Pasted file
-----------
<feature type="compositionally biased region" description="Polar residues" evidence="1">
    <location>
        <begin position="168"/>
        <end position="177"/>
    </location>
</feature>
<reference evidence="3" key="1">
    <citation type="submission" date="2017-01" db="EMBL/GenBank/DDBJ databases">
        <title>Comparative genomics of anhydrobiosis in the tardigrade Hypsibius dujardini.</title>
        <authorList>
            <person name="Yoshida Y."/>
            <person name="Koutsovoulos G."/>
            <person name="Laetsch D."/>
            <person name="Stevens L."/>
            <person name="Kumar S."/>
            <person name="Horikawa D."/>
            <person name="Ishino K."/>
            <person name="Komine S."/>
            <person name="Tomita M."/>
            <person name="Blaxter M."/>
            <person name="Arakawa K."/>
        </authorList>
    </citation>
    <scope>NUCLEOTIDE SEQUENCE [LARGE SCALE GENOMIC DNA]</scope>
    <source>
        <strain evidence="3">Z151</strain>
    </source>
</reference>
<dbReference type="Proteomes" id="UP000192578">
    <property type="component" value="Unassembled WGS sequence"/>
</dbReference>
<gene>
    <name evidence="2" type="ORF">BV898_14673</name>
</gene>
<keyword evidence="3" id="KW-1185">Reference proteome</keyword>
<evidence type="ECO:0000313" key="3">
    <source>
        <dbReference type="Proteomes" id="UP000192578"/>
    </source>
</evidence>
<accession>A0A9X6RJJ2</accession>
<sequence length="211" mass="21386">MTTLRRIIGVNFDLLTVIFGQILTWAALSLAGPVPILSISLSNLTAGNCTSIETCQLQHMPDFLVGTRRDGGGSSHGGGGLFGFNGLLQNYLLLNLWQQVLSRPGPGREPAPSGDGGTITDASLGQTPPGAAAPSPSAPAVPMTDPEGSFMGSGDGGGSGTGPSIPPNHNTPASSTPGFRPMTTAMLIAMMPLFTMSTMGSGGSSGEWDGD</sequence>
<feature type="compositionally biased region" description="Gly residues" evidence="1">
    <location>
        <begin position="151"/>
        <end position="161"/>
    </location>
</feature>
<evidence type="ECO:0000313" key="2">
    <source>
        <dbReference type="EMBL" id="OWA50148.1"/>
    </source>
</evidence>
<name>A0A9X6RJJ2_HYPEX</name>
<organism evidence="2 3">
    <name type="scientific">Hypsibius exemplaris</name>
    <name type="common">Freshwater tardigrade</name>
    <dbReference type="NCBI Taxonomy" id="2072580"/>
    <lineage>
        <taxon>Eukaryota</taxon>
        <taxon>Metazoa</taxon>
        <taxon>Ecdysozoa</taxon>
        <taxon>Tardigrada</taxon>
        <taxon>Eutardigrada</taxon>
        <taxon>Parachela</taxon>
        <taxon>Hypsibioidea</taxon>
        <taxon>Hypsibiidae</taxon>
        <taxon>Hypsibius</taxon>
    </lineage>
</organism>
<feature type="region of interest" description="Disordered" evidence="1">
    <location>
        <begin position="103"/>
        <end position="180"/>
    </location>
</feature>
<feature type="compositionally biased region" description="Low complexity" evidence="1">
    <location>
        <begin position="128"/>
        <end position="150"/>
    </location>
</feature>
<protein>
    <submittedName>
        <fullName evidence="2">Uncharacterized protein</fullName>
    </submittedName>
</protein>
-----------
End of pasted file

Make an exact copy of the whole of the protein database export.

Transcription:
<feature type="compositionally biased region" description="Polar residues" evidence="1">
    <location>
        <begin position="168"/>
        <end position="177"/>
    </location>
</feature>
<reference evidence="3" key="1">
    <citation type="submission" date="2017-01" db="EMBL/GenBank/DDBJ databases">
        <title>Comparative genomics of anhydrobiosis in the tardigrade Hypsibius dujardini.</title>
        <authorList>
            <person name="Yoshida Y."/>
            <person name="Koutsovoulos G."/>
            <person name="Laetsch D."/>
            <person name="Stevens L."/>
            <person name="Kumar S."/>
            <person name="Horikawa D."/>
            <person name="Ishino K."/>
            <person name="Komine S."/>
            <person name="Tomita M."/>
            <person name="Blaxter M."/>
            <person name="Arakawa K."/>
        </authorList>
    </citation>
    <scope>NUCLEOTIDE SEQUENCE [LARGE SCALE GENOMIC DNA]</scope>
    <source>
        <strain evidence="3">Z151</strain>
    </source>
</reference>
<dbReference type="Proteomes" id="UP000192578">
    <property type="component" value="Unassembled WGS sequence"/>
</dbReference>
<gene>
    <name evidence="2" type="ORF">BV898_14673</name>
</gene>
<keyword evidence="3" id="KW-1185">Reference proteome</keyword>
<evidence type="ECO:0000313" key="3">
    <source>
        <dbReference type="Proteomes" id="UP000192578"/>
    </source>
</evidence>
<accession>A0A9X6RJJ2</accession>
<sequence length="211" mass="21386">MTTLRRIIGVNFDLLTVIFGQILTWAALSLAGPVPILSISLSNLTAGNCTSIETCQLQHMPDFLVGTRRDGGGSSHGGGGLFGFNGLLQNYLLLNLWQQVLSRPGPGREPAPSGDGGTITDASLGQTPPGAAAPSPSAPAVPMTDPEGSFMGSGDGGGSGTGPSIPPNHNTPASSTPGFRPMTTAMLIAMMPLFTMSTMGSGGSSGEWDGD</sequence>
<feature type="compositionally biased region" description="Gly residues" evidence="1">
    <location>
        <begin position="151"/>
        <end position="161"/>
    </location>
</feature>
<evidence type="ECO:0000313" key="2">
    <source>
        <dbReference type="EMBL" id="OWA50148.1"/>
    </source>
</evidence>
<name>A0A9X6RJJ2_HYPEX</name>
<organism evidence="2 3">
    <name type="scientific">Hypsibius exemplaris</name>
    <name type="common">Freshwater tardigrade</name>
    <dbReference type="NCBI Taxonomy" id="2072580"/>
    <lineage>
        <taxon>Eukaryota</taxon>
        <taxon>Metazoa</taxon>
        <taxon>Ecdysozoa</taxon>
        <taxon>Tardigrada</taxon>
        <taxon>Eutardigrada</taxon>
        <taxon>Parachela</taxon>
        <taxon>Hypsibioidea</taxon>
        <taxon>Hypsibiidae</taxon>
        <taxon>Hypsibius</taxon>
    </lineage>
</organism>
<feature type="region of interest" description="Disordered" evidence="1">
    <location>
        <begin position="103"/>
        <end position="180"/>
    </location>
</feature>
<feature type="compositionally biased region" description="Low complexity" evidence="1">
    <location>
        <begin position="128"/>
        <end position="150"/>
    </location>
</feature>
<protein>
    <submittedName>
        <fullName evidence="2">Uncharacterized protein</fullName>
    </submittedName>
</protein>